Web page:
It's probably better to keep the versioning out of the URL and to make the new resources backwards compatible with the old.
If you must keep the v1 in the URL, and are making v2 URLs, then you have to decide whether you want to support both formats, or make the old v1 obsolete. If you decide on making the old v1 obsolete then I would recommend to return 303 or 401 for anyone requesting a v1 URL.
Making old URLs obsolete:
I would recommend using 303 See Other. Or if there is no associated redirect, then use 410 Gone.
303 See Other
The response to the request can be
found under a different URI and SHOULD
be retrieved using a GET method on
that resource. This method exists
primarily to allow the output of a
POST-activated script to redirect the
user agent to a selected resource. The
new URI is not a substitute reference
for the originally requested resource.
The 303 response MUST NOT be cached,
but the response to the second
(redirected) request might be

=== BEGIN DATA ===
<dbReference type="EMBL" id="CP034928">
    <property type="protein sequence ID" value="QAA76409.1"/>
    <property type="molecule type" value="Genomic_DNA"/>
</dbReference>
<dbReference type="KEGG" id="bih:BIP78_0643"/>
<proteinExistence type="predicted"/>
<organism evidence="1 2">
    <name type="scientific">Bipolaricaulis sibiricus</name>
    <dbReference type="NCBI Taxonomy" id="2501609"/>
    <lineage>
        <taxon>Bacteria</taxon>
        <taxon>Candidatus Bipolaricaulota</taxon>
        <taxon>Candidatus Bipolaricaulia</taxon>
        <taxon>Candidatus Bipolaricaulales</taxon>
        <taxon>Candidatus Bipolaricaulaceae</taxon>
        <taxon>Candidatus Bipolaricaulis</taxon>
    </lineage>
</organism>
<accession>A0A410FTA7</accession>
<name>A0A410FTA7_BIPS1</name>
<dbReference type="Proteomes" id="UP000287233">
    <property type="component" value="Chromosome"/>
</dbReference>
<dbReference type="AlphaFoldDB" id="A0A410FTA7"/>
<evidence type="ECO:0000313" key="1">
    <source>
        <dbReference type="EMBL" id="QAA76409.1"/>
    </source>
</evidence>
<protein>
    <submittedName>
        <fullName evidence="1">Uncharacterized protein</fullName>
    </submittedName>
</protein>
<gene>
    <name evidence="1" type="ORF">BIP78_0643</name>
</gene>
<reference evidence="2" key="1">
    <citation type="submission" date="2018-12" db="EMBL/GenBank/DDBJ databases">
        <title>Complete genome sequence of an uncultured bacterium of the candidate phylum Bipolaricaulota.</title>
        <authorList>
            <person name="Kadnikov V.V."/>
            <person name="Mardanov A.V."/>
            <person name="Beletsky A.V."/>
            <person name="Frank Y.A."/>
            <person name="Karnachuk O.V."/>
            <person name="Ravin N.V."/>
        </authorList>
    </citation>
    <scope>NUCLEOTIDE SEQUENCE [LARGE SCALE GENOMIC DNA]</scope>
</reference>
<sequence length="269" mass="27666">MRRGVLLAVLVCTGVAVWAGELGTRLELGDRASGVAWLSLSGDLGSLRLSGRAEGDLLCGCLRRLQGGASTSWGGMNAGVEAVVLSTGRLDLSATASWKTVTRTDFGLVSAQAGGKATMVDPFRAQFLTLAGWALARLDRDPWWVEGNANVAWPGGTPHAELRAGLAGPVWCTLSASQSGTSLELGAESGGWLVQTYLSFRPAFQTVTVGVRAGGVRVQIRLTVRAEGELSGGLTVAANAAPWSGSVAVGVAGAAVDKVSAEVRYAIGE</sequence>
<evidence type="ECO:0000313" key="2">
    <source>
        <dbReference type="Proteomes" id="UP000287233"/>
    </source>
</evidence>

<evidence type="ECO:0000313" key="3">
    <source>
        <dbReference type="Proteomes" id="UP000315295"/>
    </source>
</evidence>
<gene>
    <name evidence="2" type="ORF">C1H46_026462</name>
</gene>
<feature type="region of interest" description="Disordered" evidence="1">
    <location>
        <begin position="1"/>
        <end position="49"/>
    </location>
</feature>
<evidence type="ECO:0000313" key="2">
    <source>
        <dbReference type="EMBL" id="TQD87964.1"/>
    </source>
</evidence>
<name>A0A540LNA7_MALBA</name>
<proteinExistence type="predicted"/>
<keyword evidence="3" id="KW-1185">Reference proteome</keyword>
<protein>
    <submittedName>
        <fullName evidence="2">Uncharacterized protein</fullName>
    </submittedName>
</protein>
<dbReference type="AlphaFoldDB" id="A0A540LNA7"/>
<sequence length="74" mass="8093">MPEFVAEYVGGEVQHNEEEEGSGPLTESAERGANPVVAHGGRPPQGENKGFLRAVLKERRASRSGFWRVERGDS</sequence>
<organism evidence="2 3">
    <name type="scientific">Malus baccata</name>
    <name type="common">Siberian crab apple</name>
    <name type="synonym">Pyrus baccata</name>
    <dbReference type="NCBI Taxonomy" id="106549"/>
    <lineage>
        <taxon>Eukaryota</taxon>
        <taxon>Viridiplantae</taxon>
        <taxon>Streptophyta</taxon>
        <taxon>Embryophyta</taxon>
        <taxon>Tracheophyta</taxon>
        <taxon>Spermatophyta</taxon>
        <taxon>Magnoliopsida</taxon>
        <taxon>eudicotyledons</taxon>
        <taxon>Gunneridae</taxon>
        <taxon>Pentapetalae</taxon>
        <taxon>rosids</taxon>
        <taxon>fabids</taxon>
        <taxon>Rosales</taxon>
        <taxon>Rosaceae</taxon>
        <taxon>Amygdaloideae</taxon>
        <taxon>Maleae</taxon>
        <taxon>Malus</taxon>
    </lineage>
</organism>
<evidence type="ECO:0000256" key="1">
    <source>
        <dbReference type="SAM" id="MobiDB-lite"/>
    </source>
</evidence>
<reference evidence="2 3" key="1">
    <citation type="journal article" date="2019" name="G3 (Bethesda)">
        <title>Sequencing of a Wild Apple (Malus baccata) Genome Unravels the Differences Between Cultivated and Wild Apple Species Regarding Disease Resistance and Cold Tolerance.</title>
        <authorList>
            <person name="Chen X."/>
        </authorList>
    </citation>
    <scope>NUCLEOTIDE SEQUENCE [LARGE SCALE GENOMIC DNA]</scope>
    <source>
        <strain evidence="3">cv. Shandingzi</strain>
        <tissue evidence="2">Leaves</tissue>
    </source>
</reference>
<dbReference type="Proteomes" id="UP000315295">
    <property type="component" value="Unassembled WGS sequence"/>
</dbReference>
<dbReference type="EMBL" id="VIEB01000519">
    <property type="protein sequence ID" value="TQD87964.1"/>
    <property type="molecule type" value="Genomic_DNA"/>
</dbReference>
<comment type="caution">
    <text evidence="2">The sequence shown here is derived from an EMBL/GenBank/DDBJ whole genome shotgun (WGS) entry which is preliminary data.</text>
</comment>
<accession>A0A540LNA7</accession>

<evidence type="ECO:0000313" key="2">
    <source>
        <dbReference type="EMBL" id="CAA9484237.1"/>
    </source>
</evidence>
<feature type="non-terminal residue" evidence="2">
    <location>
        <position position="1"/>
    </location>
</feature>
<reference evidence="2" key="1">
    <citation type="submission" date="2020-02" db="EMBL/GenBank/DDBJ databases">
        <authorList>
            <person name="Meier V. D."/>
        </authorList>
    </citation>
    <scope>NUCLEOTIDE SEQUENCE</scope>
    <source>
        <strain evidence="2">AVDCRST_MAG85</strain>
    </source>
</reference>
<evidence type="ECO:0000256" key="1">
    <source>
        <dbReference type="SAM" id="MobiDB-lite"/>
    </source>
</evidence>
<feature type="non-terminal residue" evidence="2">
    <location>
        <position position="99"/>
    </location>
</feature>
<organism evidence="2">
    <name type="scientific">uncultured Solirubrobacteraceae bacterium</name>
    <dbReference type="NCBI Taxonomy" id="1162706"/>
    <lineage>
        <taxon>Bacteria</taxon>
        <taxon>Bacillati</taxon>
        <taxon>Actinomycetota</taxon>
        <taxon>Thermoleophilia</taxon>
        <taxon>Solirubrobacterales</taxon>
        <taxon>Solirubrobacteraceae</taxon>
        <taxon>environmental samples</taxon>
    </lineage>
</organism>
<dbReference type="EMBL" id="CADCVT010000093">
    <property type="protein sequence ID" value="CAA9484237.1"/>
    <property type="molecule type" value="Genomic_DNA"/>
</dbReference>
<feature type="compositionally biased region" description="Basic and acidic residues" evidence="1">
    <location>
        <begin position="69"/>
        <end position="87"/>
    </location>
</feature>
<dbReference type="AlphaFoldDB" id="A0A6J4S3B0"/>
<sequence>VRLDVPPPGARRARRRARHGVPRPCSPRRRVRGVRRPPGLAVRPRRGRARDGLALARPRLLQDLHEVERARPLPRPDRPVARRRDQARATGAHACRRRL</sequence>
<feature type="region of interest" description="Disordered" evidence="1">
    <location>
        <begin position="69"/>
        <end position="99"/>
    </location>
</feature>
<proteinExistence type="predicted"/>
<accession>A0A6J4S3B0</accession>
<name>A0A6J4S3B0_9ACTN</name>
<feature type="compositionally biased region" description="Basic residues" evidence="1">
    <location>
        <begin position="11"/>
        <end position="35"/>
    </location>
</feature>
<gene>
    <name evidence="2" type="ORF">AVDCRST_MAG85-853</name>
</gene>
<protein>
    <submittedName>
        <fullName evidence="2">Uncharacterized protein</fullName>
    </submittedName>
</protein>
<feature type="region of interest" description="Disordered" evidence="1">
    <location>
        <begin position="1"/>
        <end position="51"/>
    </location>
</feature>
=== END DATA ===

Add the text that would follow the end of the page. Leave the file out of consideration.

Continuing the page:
The different URI SHOULD be given by
the Location field in the response.
Unless the request method was HEAD,
the entity of the response SHOULD
contain a short hypertext note with a
hyperlink to the new URI(s).
Note: Many pre-HTTP/1.1 user agents do not understand the 303
status. When interoperability with such clients is a concern, the
302 status code may be used instead, since most user agents react
to a 302 response as described here for 303.
The main thing to be concerned about is whatever you chose to return, just document it in your documentation. You can decide how you want your service to work, others that want to consume it will follow the documentation.